The Astrophysics Spectator

Issue 1.2, October 13, 2004

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October 13, 2004

With this second issue of The Astrophysics Spectator, I start our exploration of current scientific research with articles about gravitational waves and gravitational wave detectors. Gravitational waves are a feature of General Relativity, and indirect evidence of their existence is provided by the observed orbital decay of two different binary pulsars. All attempts to detect them directly, however, have failed. With new experiments now in operation and in the development stage, there is the chance that gravitational waves will be observed for the first time within the next-two decades. So, what are gravitational waves, what produces them, how can they be detects, and what value are they to the astronomical community? These questions are answered by the new background and research pages of this issue.

Jim Brainerd


The Nature of the Unknown (October 13, 2004). Many projects in modern astrophysics is so expensive that only governments can fund them. NASA's great observatories cost between half and two billion dollars to build and launch. Gravitational wave facilities run over a hundred million dollars to build and tens of millions of dollars every year to operate. At these prices, the temptation to overpromise is strong. If Columbus were writing a proposal today for his voyage west to the Far East, would he list seeing sea monsters as one of his goals? (continue)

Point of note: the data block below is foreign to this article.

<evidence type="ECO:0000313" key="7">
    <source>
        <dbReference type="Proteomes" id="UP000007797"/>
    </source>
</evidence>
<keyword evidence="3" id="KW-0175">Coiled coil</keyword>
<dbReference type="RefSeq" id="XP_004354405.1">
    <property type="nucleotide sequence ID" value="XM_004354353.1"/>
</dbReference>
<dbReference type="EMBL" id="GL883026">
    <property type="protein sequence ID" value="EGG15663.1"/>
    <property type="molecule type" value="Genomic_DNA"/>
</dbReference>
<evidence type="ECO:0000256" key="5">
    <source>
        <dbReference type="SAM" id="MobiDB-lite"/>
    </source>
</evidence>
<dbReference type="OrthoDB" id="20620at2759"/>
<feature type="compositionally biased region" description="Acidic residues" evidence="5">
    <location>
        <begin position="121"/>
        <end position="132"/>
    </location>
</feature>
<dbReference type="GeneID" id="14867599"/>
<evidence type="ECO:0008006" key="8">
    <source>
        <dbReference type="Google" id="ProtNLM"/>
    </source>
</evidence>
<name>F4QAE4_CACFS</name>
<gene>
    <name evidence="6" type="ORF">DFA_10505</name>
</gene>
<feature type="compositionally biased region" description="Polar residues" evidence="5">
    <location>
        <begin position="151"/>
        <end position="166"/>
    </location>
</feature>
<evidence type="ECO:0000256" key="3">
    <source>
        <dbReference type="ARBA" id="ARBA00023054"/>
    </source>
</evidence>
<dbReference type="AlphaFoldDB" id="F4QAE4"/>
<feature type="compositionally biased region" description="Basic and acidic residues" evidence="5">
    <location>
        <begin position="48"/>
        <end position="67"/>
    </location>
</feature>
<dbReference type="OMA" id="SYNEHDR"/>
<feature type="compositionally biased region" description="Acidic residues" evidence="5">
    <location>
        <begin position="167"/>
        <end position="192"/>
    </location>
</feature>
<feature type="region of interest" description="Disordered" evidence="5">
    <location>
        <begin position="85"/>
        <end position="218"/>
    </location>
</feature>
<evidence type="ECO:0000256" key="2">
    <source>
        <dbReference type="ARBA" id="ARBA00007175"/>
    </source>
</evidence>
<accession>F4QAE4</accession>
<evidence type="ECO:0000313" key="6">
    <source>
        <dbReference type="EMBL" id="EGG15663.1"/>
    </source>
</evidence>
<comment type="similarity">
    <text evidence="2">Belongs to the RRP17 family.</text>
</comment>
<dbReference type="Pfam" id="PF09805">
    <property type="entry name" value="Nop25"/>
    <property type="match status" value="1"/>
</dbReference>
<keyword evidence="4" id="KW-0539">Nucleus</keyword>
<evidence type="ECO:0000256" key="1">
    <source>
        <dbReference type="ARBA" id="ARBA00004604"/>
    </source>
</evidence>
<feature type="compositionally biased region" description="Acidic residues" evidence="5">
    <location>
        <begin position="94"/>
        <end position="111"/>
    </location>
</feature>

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New Background Paths

Gravitational Waves. In the theory of General Relativity, the dominant theory of gravity, energy can propagate through the vacuum as gravitational waves in a process that is similar to the propagation of electromagnetic waves. Close neutron-star binaries and black-hole binaries collapsing into single stars constitute one class of astronomical event that should produce massive amounts of gravitational radiation. The observed orbital decay of two different binary pulsar systems, PSR1913+16 and PSR J0737-3039, suggests that gravitational radiation is removing energy from these systems; what we lack is the direct detection of gravitational waves arriving at Earth. If we can build an instrument to detect them, we would have a way of directly observing for the first time massive objects under the influence of strong gravitational fields. (continue)

New Current Research Paths

Michelson Interferometer Gravitational Wave Detectors. How does one detect gravitational radiation? One way is to suspend several weights and see if the distances between them changes. If one can measure changes as small as 10-16 cm, then one should be able to detect gravitational waves. Can we do it? Yes we can (if you give us enough money)! With a device called a Michelson interferometer, one can measure very fine changes in the separation of suspended weights. Several such ground based instruments have been built, and several more are in the development stages, including one based in space. With some luck, gravitational waves will be observed some time in the next-two decades, opening a new observational window onto the universe. (continue)


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